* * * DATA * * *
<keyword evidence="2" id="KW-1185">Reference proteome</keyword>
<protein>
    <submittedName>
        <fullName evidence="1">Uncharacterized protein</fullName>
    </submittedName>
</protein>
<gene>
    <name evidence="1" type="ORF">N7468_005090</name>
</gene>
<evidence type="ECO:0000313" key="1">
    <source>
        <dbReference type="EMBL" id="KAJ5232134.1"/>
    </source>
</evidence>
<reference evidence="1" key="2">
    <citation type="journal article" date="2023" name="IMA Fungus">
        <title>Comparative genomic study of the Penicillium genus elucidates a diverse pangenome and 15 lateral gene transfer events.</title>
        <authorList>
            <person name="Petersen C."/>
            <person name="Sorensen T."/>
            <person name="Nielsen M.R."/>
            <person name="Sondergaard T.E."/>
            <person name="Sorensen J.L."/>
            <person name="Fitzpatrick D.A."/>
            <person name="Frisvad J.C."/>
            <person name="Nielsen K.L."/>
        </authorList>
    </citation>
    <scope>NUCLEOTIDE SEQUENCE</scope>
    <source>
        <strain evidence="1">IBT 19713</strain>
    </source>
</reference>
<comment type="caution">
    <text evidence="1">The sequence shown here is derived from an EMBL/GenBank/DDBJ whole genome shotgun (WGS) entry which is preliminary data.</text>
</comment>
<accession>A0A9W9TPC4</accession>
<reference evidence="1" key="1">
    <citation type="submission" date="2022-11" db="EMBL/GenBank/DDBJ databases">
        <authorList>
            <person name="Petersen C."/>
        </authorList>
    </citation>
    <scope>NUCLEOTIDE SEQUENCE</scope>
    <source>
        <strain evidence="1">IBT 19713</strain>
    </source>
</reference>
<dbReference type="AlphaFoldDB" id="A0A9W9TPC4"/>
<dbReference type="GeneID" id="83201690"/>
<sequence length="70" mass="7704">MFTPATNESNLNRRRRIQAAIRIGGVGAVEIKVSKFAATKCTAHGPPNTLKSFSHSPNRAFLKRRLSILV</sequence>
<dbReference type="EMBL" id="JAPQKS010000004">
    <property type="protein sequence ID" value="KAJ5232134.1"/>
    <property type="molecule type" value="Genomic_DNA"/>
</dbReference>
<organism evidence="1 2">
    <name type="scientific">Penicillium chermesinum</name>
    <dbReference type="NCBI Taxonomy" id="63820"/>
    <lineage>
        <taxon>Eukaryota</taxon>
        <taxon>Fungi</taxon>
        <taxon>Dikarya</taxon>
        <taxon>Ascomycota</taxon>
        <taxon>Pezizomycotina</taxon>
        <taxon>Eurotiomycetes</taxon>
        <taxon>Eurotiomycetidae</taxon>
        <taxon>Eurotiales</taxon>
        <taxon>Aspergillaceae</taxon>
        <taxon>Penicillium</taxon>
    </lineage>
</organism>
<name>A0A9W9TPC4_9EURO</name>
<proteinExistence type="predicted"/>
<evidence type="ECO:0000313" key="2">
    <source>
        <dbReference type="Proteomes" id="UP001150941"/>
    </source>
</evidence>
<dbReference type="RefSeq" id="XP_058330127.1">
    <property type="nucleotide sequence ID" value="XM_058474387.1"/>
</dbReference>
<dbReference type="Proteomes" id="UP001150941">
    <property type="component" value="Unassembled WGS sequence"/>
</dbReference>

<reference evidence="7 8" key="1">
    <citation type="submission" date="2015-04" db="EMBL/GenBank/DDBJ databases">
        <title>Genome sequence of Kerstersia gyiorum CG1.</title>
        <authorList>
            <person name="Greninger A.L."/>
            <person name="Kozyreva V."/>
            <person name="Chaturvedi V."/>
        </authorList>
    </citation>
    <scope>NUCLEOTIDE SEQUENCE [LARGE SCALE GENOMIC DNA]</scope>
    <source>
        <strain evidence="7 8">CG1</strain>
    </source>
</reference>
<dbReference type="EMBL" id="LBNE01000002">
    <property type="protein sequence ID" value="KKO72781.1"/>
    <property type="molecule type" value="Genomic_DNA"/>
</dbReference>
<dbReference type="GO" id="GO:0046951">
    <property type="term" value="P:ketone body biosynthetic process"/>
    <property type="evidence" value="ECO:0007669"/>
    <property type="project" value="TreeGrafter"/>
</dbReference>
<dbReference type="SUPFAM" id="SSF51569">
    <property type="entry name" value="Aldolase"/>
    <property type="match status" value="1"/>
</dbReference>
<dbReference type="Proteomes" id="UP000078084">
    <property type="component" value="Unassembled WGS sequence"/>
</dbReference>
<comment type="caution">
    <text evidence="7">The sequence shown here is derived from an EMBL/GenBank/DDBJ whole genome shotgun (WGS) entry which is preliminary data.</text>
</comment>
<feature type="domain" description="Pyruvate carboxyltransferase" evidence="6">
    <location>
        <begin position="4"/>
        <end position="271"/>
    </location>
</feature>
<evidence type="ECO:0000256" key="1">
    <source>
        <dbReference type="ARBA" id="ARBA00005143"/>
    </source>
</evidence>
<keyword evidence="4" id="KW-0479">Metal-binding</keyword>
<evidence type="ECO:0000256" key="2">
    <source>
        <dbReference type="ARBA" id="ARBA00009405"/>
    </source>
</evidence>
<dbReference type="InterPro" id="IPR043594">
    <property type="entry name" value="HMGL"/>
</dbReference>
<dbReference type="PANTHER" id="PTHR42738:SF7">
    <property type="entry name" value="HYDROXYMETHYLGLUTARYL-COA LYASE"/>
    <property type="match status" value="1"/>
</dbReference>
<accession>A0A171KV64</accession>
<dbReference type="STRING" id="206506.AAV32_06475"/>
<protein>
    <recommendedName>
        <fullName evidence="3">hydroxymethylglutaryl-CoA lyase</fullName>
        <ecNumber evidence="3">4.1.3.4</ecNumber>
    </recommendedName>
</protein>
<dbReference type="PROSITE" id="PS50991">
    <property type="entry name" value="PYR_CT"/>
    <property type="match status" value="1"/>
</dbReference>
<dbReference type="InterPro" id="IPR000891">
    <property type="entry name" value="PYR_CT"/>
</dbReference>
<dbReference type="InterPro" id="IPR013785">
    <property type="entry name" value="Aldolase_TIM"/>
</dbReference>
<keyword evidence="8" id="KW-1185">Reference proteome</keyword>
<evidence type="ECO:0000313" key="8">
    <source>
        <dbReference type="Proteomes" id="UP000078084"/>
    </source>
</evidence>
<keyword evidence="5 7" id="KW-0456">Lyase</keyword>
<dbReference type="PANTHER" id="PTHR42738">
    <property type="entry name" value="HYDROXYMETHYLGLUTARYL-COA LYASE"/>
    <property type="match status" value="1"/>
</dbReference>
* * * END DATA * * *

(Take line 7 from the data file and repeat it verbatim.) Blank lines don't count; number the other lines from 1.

<gene>